Now that I’m joining this new realm of web development, I have a whole world of...

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Who's Ahead Now?

Published Sunday, March 15, 2015

After week one of learning Rails, I was eager to test out my new skills on a new side project. I wanted to build something fairly simple, that would utilize skills I felt comfortable with - JSON parsing, ERB, simple search and routing - while also pushing me into uncharted territory, like deploying on Heroku. I spent the afternoon brainstorming, circling around some sort of app that would answer a single simple question (like Is It Raining?, one of my fave single serving sites). I had a couple good ideas, but my partner came up with the...

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Published Thursday, March 12, 2015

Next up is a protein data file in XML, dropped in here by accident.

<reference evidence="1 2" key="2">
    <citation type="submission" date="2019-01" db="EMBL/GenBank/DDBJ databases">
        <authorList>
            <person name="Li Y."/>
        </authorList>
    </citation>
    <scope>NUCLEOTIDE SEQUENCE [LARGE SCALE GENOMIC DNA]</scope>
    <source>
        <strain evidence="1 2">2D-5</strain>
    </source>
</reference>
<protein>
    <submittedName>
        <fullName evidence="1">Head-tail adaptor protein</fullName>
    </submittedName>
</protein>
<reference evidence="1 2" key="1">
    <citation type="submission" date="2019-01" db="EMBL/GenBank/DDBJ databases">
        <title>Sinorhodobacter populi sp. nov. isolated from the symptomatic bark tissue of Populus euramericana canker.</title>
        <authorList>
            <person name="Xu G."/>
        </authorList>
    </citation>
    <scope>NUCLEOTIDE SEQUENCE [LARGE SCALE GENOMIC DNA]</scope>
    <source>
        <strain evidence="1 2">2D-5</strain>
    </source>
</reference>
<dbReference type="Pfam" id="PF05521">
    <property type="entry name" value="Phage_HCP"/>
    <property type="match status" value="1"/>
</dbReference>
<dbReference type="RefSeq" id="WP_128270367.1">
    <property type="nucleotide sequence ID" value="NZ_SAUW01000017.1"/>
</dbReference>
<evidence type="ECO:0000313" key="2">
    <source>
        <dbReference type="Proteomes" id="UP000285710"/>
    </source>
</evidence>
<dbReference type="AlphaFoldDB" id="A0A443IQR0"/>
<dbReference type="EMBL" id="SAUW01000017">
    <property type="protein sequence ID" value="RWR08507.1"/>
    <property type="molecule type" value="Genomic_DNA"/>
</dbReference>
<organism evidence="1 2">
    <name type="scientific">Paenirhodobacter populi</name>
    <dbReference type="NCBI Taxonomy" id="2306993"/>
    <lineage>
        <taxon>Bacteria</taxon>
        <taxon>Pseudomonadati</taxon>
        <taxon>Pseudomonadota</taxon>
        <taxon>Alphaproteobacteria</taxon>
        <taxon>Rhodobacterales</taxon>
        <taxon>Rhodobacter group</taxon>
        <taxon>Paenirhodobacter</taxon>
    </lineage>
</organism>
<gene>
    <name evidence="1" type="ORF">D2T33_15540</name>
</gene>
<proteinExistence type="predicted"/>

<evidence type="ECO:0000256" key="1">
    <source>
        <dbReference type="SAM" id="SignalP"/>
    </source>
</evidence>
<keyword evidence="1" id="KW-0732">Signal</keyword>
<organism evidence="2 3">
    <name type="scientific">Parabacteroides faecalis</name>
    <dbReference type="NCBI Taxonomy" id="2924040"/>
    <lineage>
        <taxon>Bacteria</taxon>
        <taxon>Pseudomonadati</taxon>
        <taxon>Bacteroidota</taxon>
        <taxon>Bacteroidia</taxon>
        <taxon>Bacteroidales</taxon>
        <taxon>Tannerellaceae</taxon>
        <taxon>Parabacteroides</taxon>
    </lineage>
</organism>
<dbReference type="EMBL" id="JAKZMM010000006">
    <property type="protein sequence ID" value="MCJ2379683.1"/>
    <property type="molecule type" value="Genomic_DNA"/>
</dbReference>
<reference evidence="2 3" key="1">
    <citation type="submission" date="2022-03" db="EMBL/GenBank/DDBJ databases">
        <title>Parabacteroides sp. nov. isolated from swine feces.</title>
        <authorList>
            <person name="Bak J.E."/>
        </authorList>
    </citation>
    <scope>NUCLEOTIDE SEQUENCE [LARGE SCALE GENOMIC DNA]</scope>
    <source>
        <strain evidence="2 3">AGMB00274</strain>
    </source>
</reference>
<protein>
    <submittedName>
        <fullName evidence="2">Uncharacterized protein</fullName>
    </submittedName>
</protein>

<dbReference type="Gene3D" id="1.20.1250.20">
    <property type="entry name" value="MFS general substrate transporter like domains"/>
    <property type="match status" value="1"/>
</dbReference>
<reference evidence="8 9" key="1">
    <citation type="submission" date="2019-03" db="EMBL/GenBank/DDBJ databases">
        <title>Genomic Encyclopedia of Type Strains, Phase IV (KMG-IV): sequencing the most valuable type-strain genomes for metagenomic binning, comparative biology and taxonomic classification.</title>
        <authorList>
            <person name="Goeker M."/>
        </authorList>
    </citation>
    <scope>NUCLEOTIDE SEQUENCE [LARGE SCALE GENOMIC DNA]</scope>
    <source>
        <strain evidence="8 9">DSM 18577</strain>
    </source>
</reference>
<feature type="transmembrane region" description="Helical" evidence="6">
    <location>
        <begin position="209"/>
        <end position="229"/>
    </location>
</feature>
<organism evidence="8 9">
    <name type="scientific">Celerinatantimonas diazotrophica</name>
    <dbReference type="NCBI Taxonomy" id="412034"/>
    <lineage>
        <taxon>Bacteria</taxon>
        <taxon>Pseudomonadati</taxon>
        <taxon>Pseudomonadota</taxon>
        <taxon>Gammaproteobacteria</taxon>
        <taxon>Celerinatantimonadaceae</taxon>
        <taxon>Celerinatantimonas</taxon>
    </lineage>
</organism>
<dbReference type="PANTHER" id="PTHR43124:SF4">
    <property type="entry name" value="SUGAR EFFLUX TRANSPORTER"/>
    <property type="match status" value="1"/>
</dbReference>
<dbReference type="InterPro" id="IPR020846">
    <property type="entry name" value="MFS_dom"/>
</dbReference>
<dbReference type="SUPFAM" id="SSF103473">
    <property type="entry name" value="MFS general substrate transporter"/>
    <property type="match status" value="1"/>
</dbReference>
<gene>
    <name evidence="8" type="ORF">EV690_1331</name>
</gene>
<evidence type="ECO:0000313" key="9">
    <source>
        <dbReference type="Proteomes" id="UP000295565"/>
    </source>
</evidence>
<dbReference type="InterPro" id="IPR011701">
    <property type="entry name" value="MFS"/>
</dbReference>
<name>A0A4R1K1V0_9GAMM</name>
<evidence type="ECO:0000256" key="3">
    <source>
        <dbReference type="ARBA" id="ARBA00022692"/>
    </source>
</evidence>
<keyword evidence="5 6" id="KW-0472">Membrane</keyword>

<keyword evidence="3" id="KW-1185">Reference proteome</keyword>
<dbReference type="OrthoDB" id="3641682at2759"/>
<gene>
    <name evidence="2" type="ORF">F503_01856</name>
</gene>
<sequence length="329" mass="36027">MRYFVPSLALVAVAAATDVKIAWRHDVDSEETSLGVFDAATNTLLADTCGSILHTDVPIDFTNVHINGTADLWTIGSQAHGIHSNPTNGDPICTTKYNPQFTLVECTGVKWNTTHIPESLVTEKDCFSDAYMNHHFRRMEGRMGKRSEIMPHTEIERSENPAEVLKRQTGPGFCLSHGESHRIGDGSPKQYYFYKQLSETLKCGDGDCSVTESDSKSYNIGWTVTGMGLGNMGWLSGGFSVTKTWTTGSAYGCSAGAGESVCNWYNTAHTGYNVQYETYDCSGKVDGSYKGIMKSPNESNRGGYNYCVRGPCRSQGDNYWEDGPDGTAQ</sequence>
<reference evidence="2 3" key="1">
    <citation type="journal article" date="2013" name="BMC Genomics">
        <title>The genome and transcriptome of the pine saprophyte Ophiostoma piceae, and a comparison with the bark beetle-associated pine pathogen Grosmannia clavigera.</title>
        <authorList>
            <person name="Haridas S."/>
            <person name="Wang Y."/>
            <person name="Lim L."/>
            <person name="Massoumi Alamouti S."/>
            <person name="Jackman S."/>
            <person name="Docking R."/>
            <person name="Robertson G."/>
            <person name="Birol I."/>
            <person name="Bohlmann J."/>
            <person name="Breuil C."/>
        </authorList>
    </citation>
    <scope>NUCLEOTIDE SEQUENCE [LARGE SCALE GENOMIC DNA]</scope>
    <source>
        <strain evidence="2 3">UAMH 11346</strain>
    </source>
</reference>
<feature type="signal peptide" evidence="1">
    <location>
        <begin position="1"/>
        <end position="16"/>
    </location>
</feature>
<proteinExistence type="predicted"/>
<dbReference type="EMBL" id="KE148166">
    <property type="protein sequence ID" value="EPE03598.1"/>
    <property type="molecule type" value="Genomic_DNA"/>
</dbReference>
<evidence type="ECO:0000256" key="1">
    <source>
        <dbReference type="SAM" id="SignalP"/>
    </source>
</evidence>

Note to self:

Bart Simpson chalkboard

Why? Without the --no-test-framework flag, Rails generate will do the following:

a) overwrite any existing tests that you, your colleagues, or your instructors have already written for that particular object

b) generate unnecessary / unwanted tests (see Thoughtbot’s helpful post on diminishing test coverage returns).

Better to write your own tests. Here’s hoping repetition leads to retention…

UPDATE: my classmate Rachel Nackman wrote an excellent blog post on Rails generators, which included an extremely helpful tip...

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Flatiron Twitter CLI

Published Sunday, March 01, 2015

Last week, Avi pitched a pretty cool idea to the class: build an “auto-follow bot” for Flatiron student twitter accounts - something we could use to easily auto-follow everyone in the class.

Avi Flatiron Twitter pitch

I’d been looking for a side project to work on (inspired by my classmates who’ve built some very sweet side-projects already: ex.1, ex.2, ex.3, ex.4) and this seemed like a perfect opportunity. I’ve never built a bot, but I know how to build a CLI, so I put labwork on pause and spent...